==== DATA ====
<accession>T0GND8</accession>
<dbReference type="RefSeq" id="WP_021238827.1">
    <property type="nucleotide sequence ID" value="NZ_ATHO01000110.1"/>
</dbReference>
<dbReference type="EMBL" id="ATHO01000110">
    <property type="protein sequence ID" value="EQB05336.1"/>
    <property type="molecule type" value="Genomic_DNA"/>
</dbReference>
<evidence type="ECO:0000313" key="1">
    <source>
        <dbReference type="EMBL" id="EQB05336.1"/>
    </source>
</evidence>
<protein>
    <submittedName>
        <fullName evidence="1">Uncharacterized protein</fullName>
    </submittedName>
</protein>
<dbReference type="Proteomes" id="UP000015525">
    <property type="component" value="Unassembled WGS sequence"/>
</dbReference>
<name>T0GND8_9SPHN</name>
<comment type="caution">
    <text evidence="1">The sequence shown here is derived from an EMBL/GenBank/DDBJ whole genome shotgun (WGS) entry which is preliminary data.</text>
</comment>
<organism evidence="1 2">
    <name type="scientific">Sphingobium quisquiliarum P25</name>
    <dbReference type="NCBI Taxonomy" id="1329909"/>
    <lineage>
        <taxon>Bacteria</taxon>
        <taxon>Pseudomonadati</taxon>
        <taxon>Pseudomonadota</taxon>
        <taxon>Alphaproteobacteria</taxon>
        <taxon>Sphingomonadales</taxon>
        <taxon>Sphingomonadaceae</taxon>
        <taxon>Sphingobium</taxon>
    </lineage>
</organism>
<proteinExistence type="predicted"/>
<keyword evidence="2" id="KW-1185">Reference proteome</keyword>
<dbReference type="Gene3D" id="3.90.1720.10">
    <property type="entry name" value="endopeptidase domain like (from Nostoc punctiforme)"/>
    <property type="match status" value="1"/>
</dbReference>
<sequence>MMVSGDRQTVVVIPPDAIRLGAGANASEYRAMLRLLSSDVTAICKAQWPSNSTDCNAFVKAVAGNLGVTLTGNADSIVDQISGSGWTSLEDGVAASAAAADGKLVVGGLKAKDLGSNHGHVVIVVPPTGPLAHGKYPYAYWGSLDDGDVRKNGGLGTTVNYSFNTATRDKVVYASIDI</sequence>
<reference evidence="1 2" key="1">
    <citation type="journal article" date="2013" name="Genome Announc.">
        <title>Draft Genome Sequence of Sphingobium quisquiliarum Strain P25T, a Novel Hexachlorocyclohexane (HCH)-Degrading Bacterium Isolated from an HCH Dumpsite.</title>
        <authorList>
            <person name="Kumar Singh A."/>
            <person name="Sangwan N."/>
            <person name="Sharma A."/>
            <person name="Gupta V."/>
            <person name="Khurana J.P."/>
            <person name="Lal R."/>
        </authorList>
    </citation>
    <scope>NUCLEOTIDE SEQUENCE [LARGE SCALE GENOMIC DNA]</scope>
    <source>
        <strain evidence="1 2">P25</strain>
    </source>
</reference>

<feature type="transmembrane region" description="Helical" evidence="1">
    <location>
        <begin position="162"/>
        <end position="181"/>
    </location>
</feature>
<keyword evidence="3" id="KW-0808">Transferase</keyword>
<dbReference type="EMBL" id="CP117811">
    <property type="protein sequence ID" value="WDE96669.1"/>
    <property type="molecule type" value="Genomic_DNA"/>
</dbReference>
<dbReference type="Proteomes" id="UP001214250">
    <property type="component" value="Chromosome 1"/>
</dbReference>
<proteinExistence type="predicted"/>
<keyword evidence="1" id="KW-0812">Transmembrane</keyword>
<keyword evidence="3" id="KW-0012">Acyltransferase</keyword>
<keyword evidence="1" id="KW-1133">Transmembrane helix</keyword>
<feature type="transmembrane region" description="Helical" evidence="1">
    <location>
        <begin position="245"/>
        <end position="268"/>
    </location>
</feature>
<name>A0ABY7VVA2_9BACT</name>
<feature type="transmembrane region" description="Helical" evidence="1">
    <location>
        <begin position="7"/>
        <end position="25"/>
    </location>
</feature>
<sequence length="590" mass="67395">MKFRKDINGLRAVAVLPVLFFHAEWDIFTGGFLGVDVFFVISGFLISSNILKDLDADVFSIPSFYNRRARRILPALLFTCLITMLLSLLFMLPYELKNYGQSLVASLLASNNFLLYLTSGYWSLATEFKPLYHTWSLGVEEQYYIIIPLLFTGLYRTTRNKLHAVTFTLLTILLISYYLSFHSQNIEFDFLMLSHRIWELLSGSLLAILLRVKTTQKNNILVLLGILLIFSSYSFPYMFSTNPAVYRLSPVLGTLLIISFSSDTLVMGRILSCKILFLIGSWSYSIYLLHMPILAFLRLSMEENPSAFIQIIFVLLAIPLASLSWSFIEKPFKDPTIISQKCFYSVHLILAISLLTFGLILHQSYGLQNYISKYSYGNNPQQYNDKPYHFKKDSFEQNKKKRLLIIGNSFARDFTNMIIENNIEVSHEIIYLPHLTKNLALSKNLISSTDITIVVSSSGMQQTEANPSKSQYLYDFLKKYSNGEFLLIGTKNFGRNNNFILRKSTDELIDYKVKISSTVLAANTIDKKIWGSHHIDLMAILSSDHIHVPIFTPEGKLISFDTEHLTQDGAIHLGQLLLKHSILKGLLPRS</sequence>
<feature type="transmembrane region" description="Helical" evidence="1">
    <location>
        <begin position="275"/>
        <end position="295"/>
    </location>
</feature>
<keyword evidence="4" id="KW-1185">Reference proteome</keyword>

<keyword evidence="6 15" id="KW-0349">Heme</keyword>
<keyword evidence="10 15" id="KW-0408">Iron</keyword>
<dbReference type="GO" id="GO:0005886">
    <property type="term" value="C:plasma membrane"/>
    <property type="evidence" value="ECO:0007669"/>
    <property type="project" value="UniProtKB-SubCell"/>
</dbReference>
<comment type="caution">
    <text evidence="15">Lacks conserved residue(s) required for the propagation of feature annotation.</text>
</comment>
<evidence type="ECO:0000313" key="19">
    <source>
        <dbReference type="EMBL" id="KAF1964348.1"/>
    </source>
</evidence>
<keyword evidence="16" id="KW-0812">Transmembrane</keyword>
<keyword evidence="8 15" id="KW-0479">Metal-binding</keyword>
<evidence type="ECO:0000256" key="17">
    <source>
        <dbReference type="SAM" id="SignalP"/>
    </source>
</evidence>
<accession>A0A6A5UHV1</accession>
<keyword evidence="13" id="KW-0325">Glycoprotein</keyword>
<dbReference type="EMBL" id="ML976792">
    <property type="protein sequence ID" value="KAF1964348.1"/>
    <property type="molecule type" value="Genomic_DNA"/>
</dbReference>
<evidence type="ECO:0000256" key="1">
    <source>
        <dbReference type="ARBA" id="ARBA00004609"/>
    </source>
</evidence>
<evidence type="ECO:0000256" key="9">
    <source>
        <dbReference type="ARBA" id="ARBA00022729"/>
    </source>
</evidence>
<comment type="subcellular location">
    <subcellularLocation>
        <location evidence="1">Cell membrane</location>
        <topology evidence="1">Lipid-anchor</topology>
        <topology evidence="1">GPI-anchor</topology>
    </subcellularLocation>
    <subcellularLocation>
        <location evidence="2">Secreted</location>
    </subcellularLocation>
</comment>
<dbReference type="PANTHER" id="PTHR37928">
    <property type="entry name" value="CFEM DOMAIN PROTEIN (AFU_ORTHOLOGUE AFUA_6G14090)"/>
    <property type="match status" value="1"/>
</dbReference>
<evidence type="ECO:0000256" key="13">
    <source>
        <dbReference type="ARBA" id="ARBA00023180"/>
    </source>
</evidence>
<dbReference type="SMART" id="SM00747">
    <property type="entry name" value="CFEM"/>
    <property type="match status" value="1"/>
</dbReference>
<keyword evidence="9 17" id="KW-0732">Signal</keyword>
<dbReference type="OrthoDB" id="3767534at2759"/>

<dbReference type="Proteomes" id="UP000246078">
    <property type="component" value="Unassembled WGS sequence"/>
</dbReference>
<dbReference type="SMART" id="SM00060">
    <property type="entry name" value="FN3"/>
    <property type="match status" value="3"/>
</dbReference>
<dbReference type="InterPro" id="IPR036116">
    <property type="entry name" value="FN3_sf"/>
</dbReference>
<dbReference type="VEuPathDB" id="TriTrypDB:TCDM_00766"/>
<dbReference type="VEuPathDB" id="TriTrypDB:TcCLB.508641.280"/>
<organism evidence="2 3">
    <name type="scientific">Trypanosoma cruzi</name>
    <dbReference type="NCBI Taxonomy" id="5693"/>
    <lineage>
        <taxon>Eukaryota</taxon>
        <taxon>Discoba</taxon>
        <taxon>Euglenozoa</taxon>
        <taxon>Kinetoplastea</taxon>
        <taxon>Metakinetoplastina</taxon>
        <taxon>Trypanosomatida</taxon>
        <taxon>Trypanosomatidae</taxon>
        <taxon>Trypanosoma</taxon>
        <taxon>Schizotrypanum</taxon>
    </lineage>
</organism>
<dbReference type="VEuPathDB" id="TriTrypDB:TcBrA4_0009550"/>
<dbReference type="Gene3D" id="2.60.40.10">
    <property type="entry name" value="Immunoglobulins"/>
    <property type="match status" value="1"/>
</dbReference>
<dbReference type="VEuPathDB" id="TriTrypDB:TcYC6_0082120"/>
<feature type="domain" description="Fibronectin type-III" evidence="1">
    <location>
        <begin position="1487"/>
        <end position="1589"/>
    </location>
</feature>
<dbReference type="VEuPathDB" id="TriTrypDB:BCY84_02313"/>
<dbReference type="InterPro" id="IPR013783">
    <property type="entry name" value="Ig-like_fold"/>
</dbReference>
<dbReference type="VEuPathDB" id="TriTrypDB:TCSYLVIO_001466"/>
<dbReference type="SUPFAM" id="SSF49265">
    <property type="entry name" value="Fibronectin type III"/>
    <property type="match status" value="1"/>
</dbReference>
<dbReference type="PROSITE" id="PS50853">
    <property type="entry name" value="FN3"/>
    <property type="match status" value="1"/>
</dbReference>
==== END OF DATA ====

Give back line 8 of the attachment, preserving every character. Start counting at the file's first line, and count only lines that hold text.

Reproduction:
</dbReference>